DECEMBER 7, 2004
Formula 1 team bosses open up but say little
Nine of the 10 Formula 1 teams met in London yesterday and invited members of the media to join them for a part of the meeting, presumably to demonstrate their solidarity in the fight against Ferrari over the question of control tyres and the reduction of testing. Ferrari did not attend the meeting but sent a letter proposing an alternatively arrangement to reduce testing. The teams want 24 days of testing in the season while Ferrari suggested a maximum of 15,000km with an additional 15,000km for each of the tyre companies. But the Ferrari proposal called for the tyre manufacturers to be able to choose the teams with which they would test. Michelin would naturally split the testing equally between the seven teams it will be supplying (giving them each 2142km each) while Ferrari would do all of the Bridgestone testing, given the team an appreciable advantage. The teams agreed to stick together and requested the FIA to provide for four hours of testing on Fridays at the races for the teams which agree not to test between events. The FIA used this mechanism to create the so-called Heathrow Testing Rules last year and could do so again for 2005.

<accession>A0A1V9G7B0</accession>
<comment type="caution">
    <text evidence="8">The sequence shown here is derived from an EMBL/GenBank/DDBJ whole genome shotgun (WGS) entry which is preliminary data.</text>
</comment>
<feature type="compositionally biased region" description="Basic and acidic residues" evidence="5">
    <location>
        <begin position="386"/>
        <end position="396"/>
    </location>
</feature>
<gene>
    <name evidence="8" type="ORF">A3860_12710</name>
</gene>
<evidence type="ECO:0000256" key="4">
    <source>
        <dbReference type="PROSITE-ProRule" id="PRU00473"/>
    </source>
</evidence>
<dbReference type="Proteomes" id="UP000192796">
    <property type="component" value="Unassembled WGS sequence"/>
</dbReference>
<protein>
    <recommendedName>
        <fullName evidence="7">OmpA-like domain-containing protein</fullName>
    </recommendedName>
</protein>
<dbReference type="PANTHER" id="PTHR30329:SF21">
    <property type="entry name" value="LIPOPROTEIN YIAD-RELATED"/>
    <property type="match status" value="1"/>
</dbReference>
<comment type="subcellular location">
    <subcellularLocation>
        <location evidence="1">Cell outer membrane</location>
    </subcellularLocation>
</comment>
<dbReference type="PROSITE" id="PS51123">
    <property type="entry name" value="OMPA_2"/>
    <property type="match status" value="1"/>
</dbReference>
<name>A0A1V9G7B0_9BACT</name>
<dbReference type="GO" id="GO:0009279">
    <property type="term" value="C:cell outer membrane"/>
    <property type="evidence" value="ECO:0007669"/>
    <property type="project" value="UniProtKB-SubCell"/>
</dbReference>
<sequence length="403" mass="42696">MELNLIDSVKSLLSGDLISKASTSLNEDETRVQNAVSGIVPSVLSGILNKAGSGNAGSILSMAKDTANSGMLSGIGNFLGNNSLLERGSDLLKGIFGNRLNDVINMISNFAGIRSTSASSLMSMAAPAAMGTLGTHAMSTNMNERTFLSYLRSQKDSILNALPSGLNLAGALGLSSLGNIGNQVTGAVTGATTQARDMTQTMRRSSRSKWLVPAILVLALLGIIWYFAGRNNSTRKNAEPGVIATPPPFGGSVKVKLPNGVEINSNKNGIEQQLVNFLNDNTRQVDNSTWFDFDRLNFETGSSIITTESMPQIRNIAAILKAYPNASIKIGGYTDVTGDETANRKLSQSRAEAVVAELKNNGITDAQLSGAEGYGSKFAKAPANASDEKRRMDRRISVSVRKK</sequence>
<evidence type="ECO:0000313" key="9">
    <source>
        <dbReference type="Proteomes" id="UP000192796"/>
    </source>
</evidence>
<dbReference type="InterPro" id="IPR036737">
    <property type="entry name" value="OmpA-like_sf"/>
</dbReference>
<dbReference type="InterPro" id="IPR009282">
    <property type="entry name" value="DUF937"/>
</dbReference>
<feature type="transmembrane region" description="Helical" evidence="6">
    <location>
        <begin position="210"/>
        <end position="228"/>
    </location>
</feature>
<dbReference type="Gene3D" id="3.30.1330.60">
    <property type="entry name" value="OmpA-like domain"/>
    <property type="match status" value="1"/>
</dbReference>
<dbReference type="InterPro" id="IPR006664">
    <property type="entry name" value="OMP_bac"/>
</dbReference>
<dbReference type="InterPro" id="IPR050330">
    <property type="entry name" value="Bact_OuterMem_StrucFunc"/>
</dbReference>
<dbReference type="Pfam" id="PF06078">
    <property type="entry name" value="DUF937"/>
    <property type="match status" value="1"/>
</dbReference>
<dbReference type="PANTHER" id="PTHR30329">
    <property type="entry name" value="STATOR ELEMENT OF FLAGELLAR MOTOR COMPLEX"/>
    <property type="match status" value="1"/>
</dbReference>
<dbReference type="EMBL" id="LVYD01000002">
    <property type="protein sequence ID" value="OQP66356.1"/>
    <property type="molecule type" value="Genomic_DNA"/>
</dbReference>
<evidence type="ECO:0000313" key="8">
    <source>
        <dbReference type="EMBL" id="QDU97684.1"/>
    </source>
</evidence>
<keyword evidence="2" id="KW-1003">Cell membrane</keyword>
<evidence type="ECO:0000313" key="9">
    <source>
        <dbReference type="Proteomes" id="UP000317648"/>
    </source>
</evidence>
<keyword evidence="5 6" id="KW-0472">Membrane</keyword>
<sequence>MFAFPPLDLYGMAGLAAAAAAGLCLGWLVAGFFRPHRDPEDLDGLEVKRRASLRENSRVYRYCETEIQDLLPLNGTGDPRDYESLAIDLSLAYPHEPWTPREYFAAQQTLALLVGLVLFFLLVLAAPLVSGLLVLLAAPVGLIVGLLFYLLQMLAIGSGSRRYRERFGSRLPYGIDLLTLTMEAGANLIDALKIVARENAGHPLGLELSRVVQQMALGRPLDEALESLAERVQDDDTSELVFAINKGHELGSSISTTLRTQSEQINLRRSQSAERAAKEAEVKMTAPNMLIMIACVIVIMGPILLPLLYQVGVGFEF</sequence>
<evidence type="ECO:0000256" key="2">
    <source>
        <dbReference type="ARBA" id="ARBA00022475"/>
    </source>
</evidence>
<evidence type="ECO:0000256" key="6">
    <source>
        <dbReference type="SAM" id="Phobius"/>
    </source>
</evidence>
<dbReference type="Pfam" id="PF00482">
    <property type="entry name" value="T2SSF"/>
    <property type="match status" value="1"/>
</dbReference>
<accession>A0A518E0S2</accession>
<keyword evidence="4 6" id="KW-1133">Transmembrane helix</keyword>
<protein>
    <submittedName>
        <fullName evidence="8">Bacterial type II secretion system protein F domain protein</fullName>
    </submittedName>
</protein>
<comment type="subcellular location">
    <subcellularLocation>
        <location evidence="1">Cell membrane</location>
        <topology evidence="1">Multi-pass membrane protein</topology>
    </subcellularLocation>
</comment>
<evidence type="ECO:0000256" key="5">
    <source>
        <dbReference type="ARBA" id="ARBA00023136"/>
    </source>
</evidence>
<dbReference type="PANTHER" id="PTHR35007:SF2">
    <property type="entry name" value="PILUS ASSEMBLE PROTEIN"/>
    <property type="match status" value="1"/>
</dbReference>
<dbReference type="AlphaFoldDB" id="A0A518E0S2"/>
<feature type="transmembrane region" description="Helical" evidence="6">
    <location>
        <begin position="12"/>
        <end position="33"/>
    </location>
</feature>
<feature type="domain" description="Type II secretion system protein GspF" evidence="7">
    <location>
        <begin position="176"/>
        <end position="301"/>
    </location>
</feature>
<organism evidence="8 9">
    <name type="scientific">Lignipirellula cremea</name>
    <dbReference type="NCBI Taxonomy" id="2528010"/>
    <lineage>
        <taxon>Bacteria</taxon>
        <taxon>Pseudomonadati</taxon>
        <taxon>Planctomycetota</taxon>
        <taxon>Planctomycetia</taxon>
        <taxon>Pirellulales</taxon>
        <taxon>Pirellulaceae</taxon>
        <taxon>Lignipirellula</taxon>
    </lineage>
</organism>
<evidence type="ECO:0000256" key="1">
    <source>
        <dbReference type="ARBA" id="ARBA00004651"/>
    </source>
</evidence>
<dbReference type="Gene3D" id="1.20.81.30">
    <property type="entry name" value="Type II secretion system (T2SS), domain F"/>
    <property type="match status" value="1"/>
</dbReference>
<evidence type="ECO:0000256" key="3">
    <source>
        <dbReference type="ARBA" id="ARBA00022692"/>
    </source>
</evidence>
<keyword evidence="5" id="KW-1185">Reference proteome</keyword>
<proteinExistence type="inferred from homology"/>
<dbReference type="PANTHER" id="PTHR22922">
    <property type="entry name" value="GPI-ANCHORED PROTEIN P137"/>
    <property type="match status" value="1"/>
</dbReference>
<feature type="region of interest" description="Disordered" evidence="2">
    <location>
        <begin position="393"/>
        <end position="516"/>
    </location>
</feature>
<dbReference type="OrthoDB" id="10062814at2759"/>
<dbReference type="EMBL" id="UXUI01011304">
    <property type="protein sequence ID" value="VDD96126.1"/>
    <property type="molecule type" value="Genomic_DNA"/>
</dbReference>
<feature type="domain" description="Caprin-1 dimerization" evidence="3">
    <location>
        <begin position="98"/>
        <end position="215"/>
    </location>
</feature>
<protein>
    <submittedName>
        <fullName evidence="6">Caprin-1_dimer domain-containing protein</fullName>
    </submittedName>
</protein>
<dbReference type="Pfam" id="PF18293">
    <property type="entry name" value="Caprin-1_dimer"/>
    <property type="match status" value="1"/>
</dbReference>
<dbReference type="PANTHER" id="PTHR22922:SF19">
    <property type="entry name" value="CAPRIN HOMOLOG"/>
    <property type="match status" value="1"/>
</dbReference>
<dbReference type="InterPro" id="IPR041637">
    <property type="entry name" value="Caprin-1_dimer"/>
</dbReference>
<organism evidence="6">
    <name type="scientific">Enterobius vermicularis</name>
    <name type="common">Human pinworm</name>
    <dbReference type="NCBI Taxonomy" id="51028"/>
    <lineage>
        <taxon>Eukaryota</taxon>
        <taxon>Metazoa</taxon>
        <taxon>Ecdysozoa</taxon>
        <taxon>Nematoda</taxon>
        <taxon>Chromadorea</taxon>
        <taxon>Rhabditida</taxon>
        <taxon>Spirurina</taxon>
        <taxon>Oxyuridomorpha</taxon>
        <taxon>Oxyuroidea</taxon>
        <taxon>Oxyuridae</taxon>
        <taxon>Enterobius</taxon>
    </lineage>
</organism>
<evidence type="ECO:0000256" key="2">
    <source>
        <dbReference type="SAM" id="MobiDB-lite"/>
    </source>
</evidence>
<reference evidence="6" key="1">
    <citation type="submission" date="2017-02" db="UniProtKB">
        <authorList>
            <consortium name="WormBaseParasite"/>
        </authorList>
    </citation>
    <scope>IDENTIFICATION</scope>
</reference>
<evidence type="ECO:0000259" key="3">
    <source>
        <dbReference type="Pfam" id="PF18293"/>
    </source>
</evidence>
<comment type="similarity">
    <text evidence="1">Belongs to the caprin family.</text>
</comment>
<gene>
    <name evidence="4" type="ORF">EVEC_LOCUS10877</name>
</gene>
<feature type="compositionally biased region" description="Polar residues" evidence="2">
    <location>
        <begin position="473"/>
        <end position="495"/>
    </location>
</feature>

The teams also agreed to push ahead with the plan to get control tyres although the cancellation of the Formula 1 Commission means that this cannot be dealt with before Christmas and so will not come into effect until January 1, 2007. The teams however are understood to have explored the possibility of introducing this rule without having to give 12 months of warning to the tyre companies. There is apparently no legal need to do that although the team bosses appear to accept that there is a moral consideration.
We understand that the teams also agreed to keep the qualifying structure which the FIA has introduced.
The teams are believed to have discussed the calendar and we believe that despite rumours to the contrary the British GP is still on, even if the French GP now looks likely to be moved from its April 17 date to July. If this happens one can only assume that the British GP will be moved to April as it is doubtful that the teams would have agreed to three races on consecutive weekends as Britain is scheduled for July 3 and Germany for July 17. Bernie Ecclestone has been quoted as saying that the British GP has only 48 hours to agree a deal but this does appear to have been a big issue at the meeting.
The one part of the meeting that no-one was willing to discuss is what the teams concluded on the subject of Max Mosley's recent decision to cancel the Formula 1 Commission meeting. The move caused considerable discontent amongst the F1 team owners and some of the promoters are also understood to be less than happy but whatever the discussions, there is clearly a vow of secrecy surrounding the planned course of action.
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